Hands-On With the Iridescent New Oris ProPilot X Laser

Oris expands their ProPilot X collection this week at the Dubai Watch Week event, with the introduction of the ProPilot X Laser. The watch continues with the theme of the ProPilot X, bringing the same trim titanium case and bracelet to the party, but this time mated to a very different dial experience than we’ve seen before in this collection. There are big changes and some smaller ones that we appreciate seeing here, as this represents the biggest departure from the standard trio introduced last year. Oris has never been afraid to wade into experimental waters with their dials, and this ProPilot X continues that trend in a new way. 

The latest ProPilot X is called Laser thanks to the technique used to create its dial, a method which Oris claims has not been applied in watchmaking before. Oris enlisted the help of a research lab affiliated to the prestigious ETH Zürich university to bring the concept to life. The result is something bordering ethereal in person, with a constantly changing palette of colors rendered in the unique texture. The iridescent effect is quite powerful and Oris has demonstrated a deft hand in making sure it’s the focal point of this watch.


We’ve been spoiled by some truly amazing dial creations in recent years from the likes of Grand Seiko, Czapek, Arcanaut, and yes, even Oris. My first thought upon seeing a truly compelling dial is to how it fits in with the rest of the watch. For instance, the Arcanaut Arc II Fordite boasts a unique colorful dial that takes precedence over telling the time, whereas Grand Seiko is careful to preserve practical elements such as date windows and power reserve indicators, sometimes to the point of compromise to the delicate beauty of their dials. Oris generally finds a good balance here, but with the ProPilot X Laser, they lean more towards Arcanaut’s conceptual territory and fully embrace the experience of the dial over practical needs. 

The dial at work here, which is, like the case, titanium, recreates optical inference sometimes found in nature, reflecting blue and green waves while suppressing red waves. It is at once powerful and subtle, and will take on new character depending on the angle and the light. Upon closer inspection you’ll also notice the vertical texture, bringing another element to the party. Oris has foregone a date aperture here, and even the hour markers are done in a manner that takes a backseat to the rest of the dial. As a result, it can be difficult to read at times, but that almost feels besides the point here. There’s a commitment to the result that I have to tip my hat to, and is something I’d love to see from other brands that take pains to create such dials.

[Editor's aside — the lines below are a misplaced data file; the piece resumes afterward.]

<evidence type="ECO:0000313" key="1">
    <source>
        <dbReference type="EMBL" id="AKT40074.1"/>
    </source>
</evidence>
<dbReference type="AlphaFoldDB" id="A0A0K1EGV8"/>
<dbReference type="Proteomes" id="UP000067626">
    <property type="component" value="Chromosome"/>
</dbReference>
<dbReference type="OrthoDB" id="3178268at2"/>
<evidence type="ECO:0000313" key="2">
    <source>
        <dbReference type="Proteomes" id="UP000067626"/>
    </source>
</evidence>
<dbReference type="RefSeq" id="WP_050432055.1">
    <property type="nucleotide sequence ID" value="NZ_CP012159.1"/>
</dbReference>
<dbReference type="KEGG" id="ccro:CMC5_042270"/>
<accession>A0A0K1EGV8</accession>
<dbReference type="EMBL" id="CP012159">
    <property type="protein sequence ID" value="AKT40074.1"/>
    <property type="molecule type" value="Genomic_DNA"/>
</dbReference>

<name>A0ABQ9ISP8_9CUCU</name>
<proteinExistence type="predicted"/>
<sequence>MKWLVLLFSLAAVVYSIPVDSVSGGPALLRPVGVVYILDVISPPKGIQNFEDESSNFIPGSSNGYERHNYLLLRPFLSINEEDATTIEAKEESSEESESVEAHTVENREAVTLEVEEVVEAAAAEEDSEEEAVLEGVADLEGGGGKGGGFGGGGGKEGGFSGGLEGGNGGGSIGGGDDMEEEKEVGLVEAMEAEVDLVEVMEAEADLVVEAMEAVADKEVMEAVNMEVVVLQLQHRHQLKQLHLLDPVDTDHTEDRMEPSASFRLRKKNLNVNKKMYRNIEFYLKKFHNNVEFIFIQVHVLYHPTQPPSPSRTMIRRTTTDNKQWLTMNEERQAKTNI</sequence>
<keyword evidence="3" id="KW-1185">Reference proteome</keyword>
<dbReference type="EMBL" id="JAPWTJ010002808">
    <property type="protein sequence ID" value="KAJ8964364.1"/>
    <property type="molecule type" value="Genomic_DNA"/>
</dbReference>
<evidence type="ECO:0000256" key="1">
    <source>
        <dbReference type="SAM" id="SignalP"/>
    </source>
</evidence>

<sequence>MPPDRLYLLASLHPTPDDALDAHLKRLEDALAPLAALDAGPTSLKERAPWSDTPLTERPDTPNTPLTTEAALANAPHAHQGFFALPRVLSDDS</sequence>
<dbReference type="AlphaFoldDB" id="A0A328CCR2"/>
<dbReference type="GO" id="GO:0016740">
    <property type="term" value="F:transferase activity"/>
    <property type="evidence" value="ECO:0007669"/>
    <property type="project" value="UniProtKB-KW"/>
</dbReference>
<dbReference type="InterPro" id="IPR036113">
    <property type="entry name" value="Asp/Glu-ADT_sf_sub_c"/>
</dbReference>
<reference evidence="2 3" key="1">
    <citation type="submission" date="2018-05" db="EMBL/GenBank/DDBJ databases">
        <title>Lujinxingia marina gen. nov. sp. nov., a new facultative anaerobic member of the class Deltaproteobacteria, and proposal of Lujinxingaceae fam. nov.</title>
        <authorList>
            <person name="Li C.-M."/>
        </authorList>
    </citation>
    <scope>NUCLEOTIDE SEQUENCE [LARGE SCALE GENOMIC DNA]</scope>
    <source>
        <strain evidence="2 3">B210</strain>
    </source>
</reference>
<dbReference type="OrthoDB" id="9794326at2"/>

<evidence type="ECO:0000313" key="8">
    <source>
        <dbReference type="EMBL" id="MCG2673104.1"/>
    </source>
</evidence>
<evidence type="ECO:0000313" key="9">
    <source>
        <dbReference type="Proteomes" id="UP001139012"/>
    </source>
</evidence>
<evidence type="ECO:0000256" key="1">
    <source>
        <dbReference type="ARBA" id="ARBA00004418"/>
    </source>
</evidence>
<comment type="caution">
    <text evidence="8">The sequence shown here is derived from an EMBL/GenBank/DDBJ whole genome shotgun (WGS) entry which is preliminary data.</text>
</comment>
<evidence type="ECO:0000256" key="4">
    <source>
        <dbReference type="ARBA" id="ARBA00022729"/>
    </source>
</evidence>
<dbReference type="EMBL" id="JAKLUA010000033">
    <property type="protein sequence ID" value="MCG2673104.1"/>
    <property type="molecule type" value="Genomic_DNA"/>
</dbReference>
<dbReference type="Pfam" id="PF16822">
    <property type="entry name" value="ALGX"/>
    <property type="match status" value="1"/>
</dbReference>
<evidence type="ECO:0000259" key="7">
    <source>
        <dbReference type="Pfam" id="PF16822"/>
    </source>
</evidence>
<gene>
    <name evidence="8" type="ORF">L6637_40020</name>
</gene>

The rest of the watch remains much the same as we’ve seen in other ProPilot X watches, which is to say, quite nice (read Ed Jelley’s full review right here). The 39mm case measures 12mm in thickness and sports a nicely integrated titanium bracelet that makes for an overall lovely experience on the wrist, even if the bracelet doesn’t quite have that silky articulation quality. The somewhat aggressive design can feel slightly at odds with the relative simplicity of the dial, especially with this specific dial, but it creates for an altogether unique experience. 

The ProPilot X Laser gets Oris’ in-house caliber 400 sans the date, and it is visible through the exhibition caseback. Pricing for this watch is set at $5,200, and it is available now. Keep an eye out for more news from Dubai Watch Week coming soon. Oris.

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Blake is a Wisconsin native who’s spent his professional life covering the people, products, and brands that make the watch world a little more interesting. Blake enjoys the practical elements that watches bring to everyday life, from modern Seiko to vintage Rolex. He is an avid writer and photographer with a penchant for cars, non-fiction literature, and home-built mechanical keyboards.